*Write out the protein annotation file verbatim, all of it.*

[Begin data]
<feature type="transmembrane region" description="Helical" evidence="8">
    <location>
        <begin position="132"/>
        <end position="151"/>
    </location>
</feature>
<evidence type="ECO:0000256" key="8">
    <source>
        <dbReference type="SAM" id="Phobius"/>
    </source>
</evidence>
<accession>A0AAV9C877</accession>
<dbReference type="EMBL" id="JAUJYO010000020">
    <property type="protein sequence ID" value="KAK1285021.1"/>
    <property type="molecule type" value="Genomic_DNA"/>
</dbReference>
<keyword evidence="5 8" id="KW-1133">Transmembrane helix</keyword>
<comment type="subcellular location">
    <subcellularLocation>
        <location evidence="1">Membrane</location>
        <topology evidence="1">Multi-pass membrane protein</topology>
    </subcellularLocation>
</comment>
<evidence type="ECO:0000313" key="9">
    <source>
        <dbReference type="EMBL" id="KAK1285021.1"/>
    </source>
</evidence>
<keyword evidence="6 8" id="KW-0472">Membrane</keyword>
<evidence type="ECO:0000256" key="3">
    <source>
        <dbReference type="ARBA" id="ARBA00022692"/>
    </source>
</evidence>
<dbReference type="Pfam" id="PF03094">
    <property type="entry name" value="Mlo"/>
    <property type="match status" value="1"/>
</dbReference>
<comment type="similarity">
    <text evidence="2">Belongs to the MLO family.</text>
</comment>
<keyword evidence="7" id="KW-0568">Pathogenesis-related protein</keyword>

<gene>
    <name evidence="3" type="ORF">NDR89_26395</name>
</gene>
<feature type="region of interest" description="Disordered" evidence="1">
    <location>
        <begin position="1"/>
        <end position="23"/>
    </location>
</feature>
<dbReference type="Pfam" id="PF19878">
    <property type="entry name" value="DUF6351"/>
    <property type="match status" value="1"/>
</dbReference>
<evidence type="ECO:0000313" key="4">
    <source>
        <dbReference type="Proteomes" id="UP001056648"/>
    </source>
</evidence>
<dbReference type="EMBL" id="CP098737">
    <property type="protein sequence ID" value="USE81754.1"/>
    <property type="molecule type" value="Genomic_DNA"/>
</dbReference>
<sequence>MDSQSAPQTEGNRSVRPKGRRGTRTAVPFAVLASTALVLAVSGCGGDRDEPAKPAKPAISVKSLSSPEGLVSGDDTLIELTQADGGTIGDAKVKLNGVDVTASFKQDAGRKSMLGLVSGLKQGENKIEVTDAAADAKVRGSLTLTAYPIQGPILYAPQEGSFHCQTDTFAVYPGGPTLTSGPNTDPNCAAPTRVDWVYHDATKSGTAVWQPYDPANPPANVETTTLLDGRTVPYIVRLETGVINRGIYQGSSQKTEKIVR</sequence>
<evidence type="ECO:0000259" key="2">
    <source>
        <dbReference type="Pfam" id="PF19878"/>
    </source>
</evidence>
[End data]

<feature type="transmembrane region" description="Helical" evidence="8">
    <location>
        <begin position="132"/>
        <end position="151"/>
    </location>
</feature>
<evidence type="ECO:0000256" key="8">
    <source>
        <dbReference type="SAM" id="Phobius"/>
    </source>
</evidence>
<accession>A0AAV9C877</accession>
<dbReference type="EMBL" id="JAUJYO010000020">
    <property type="protein sequence ID" value="KAK1285021.1"/>
    <property type="molecule type" value="Genomic_DNA"/>
</dbReference>
<keyword evidence="5 8" id="KW-1133">Transmembrane helix</keyword>
<comment type="subcellular location">
    <subcellularLocation>
        <location evidence="1">Membrane</location>
        <topology evidence="1">Multi-pass membrane protein</topology>
    </subcellularLocation>
</comment>
<evidence type="ECO:0000313" key="9">
    <source>
        <dbReference type="EMBL" id="KAK1285021.1"/>
    </source>
</evidence>
<keyword evidence="6 8" id="KW-0472">Membrane</keyword>
<evidence type="ECO:0000256" key="3">
    <source>
        <dbReference type="ARBA" id="ARBA00022692"/>
    </source>
</evidence>
<dbReference type="Pfam" id="PF03094">
    <property type="entry name" value="Mlo"/>
    <property type="match status" value="1"/>
</dbReference>
<comment type="similarity">
    <text evidence="2">Belongs to the MLO family.</text>
</comment>
<keyword evidence="7" id="KW-0568">Pathogenesis-related protein</keyword>

<gene>
    <name evidence="3" type="ORF">NDR89_26395</name>
</gene>
<feature type="region of interest" description="Disordered" evidence="1">
    <location>
        <begin position="1"/>
        <end position="23"/>
    </location>
</feature>
<dbReference type="Pfam" id="PF19878">
    <property type="entry name" value="DUF6351"/>
    <property type="match status" value="1"/>
</dbReference>
<evidence type="ECO:0000313" key="4">
    <source>
        <dbReference type="Proteomes" id="UP001056648"/>
    </source>
</evidence>
<dbReference type="EMBL" id="CP098737">
    <property type="protein sequence ID" value="USE81754.1"/>
    <property type="molecule type" value="Genomic_DNA"/>
</dbReference>
<sequence>MDSQSAPQTEGNRSVRPKGRRGTRTAVPFAVLASTALVLAVSGCGGDRDEPAKPAKPAISVKSLSSPEGLVSGDDTLIELTQADGGTIGDAKVKLNGVDVTASFKQDAGRKSMLGLVSGLKQGENKIEVTDAAADAKVRGSLTLTAYPIQGPILYAPQEGSFHCQTDTFAVYPGGPTLTSGPNTDPNCAAPTRVDWVYHDATKSGTAVWQPYDPANPPANVETTTLLDGRTVPYIVRLETGVINRGIYQGSSQKTEKIVR</sequence>
<evidence type="ECO:0000259" key="2">
    <source>
        <dbReference type="Pfam" id="PF19878"/>
    </source>
</evidence>